3. Insert cell contents using the DocumentBuilder methods.
  4. Repeat steps 2 and 3 until the row is complete.
  5. Call DocumentBuilder.EndRow to end the current row. If needed, use DocumentBuilder.RowFormat property to specify row formatting.
  6. Repeat steps 2 - 5 until the table is complete.
  7. Call DocumentBuilder.EndTable to finish the table building. The appropriate DocumentBuilder table creation methods are described below.

Starting a Table

Calling DocumentBuilder.StartTable is the first step in building a table. It can be also called inside a cell, in which case it starts a nested table. The next method to call is DocumentBuilder.InsertCell.

Inserting a Cell

After you call DocumentBuilder.InsertCell, a new cell is created and any content you add using other methods of the DocumentBuilder class will be added to the current cell. To start a new cell in the same row, call DocumentBuilder.InsertCell again. Use the DocumentBuilder.CellFormat property to specify cell formatting. It returns a CellFormat object that represents all formatting for a table cell.

Ending a Row

Call DocumentBuilder.EndRow to finish the current row. If you call DocumentBuilder.InsertCell immediately after that, then the table continues on a new row.

Use the DocumentBuilder.RowFormat property to specify row formatting. It returns a RowFormat object that represents all formatting for a table row.

Ending a Table

Call DocumentBuilder.EndTable to finish the current table. This method should be called only once after DocumentBuilder.EndRow was called. When called, DocumentBuilder.EndTable moves the cursor out of the current cell to a position just after the table. The following example demonstrates how to build a formatted table that contains 2 rows and 2 columns.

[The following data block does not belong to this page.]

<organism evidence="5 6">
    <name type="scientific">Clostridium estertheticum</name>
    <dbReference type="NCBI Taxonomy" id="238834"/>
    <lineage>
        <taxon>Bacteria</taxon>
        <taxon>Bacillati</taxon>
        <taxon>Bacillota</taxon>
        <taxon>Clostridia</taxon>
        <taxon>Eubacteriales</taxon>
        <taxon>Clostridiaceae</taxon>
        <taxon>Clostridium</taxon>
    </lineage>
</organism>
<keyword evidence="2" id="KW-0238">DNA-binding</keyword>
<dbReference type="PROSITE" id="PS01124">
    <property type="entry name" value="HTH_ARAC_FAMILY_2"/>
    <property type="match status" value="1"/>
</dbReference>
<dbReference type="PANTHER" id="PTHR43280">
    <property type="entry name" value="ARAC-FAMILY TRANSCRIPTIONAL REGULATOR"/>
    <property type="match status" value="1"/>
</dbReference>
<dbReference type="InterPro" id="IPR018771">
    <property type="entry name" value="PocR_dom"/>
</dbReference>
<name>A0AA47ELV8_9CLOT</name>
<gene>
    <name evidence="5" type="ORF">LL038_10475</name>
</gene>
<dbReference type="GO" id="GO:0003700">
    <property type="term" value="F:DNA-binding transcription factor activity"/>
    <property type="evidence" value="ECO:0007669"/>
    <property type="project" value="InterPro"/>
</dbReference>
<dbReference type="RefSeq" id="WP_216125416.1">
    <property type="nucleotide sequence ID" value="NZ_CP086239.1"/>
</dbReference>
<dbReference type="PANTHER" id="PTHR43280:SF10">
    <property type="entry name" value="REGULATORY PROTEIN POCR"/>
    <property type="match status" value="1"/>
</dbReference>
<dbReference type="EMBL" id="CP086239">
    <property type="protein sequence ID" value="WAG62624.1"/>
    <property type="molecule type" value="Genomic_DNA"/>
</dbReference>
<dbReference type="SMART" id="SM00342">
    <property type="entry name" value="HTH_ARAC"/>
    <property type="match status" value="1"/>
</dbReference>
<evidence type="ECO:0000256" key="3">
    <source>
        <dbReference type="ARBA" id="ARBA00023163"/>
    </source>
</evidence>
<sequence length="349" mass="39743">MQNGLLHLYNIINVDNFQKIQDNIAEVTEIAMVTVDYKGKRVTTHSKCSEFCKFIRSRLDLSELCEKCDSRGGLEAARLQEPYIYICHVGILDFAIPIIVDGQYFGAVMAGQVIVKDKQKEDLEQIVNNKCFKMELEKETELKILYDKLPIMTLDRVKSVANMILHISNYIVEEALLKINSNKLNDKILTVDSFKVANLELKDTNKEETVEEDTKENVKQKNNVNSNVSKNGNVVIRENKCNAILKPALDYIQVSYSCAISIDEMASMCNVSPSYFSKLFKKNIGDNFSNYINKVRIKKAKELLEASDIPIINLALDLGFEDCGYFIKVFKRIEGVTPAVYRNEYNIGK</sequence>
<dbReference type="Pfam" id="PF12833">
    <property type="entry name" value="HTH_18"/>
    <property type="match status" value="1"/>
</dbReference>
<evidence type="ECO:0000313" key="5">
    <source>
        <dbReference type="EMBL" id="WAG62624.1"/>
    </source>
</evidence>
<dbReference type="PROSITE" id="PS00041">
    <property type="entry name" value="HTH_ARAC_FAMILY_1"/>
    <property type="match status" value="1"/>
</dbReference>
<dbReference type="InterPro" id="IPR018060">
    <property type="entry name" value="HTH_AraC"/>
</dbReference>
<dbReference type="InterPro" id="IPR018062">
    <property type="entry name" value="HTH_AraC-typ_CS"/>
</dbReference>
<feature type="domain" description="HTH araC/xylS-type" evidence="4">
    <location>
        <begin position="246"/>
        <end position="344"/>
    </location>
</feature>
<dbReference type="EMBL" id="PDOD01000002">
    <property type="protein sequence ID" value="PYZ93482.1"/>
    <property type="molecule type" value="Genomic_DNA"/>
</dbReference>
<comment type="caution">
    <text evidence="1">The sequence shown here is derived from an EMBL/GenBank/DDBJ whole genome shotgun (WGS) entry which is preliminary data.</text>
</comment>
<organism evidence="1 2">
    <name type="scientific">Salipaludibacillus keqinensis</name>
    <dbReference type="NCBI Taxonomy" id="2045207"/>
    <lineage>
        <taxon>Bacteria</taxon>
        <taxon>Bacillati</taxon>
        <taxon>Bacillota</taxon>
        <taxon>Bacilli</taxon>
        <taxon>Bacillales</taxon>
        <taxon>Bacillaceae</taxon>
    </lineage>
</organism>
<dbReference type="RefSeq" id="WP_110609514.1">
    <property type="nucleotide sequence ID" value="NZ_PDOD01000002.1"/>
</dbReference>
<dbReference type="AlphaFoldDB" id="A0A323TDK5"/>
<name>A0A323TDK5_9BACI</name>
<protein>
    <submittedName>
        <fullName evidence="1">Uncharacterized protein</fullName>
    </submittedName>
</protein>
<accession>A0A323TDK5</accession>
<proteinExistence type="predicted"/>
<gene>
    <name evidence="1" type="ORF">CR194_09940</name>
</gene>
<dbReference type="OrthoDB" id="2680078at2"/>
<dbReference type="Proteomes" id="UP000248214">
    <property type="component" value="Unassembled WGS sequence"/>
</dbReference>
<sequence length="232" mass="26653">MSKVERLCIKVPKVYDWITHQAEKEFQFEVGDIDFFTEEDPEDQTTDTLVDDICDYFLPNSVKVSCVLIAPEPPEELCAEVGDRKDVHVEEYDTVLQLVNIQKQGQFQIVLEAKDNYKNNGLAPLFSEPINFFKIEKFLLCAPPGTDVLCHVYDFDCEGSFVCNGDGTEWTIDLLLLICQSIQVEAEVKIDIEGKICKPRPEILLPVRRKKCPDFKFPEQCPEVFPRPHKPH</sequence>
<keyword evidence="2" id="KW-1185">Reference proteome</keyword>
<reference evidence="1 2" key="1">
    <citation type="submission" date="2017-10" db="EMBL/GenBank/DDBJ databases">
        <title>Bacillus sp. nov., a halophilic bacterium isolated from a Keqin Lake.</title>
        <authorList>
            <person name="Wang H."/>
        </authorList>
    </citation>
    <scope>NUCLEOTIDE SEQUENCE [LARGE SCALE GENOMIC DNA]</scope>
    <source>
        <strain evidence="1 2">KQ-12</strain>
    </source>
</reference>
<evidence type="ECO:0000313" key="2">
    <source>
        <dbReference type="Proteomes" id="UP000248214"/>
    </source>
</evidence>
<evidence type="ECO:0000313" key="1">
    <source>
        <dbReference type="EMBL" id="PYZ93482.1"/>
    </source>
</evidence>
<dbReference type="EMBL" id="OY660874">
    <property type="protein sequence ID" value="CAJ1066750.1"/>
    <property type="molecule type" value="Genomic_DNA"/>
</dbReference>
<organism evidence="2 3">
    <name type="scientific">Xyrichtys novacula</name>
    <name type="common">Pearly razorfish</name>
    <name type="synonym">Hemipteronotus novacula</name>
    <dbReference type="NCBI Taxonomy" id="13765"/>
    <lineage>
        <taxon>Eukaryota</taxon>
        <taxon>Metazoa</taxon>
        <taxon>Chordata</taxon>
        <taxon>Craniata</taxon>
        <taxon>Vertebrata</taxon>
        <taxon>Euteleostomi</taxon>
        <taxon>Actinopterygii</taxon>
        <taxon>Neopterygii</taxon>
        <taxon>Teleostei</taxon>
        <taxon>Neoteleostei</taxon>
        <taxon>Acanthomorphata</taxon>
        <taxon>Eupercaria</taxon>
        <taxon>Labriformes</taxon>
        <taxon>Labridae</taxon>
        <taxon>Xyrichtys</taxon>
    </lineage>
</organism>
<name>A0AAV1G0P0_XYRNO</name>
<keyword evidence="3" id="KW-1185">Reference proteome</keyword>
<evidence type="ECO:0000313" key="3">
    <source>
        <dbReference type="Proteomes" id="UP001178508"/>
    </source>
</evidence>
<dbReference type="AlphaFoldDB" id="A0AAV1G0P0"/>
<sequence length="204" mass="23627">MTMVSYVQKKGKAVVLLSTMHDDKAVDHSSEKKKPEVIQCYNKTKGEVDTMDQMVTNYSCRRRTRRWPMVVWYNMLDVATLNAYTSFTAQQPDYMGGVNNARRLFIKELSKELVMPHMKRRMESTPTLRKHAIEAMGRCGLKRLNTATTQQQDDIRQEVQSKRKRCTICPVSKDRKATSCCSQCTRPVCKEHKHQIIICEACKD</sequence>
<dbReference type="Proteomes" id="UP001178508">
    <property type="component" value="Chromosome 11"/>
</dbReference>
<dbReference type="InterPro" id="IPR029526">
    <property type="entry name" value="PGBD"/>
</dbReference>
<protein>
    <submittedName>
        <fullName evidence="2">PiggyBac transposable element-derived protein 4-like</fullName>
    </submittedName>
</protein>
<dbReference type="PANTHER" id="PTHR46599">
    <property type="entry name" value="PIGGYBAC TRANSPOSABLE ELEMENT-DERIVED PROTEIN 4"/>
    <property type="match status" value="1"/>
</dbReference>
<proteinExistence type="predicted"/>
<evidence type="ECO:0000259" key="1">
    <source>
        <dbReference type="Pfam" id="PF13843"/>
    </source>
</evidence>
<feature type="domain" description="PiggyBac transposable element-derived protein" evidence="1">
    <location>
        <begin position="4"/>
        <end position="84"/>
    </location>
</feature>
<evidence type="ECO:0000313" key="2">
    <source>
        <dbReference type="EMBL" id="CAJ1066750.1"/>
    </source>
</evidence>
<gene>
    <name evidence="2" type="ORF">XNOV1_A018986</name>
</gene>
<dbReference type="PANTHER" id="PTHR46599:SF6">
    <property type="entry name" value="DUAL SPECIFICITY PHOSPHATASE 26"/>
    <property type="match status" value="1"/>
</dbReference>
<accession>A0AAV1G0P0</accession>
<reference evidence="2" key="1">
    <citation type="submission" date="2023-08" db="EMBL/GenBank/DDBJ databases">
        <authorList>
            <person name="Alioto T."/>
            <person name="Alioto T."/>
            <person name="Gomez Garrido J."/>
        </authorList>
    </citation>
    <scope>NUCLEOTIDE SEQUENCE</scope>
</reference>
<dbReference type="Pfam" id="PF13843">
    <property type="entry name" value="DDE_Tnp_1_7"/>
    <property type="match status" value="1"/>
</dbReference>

Below example shows how to create a simple table using DocumentBuilder with default formatting.

Below example shows how to create a formatted table using DocumentBuilder.

Below example shows how to insert a nested table using DocumentBuilder.

Inserting a Table Directly into the Document Object Model

You can insert tables directly into the DOM at a particular node position. The same table defaults are used as when using a DocumentBuilder to create a table. To build a new table from scratch without the use of DocumentBuilder, first create a new Table node using the appropriate constructor, and then add it to the document tree.

Note that you must take into account that the table will initially be completely empty (i.e contains no child rows yet). In order to build the table you will first need to add the appropriate child nodes.

Below example shows how to insert a table using the constructors of nodes.

Inserting a Clone of an Existing Table

Often there are times when you have an existing table in a document and would like to add a copy of this table then apply some modifications. The easiest way to duplicate a table while retaining all formatting is to clone the table node using the Table.Clone method. Below example shows how to insert a table using the constructors of nodes. You can download the template file of this example from here.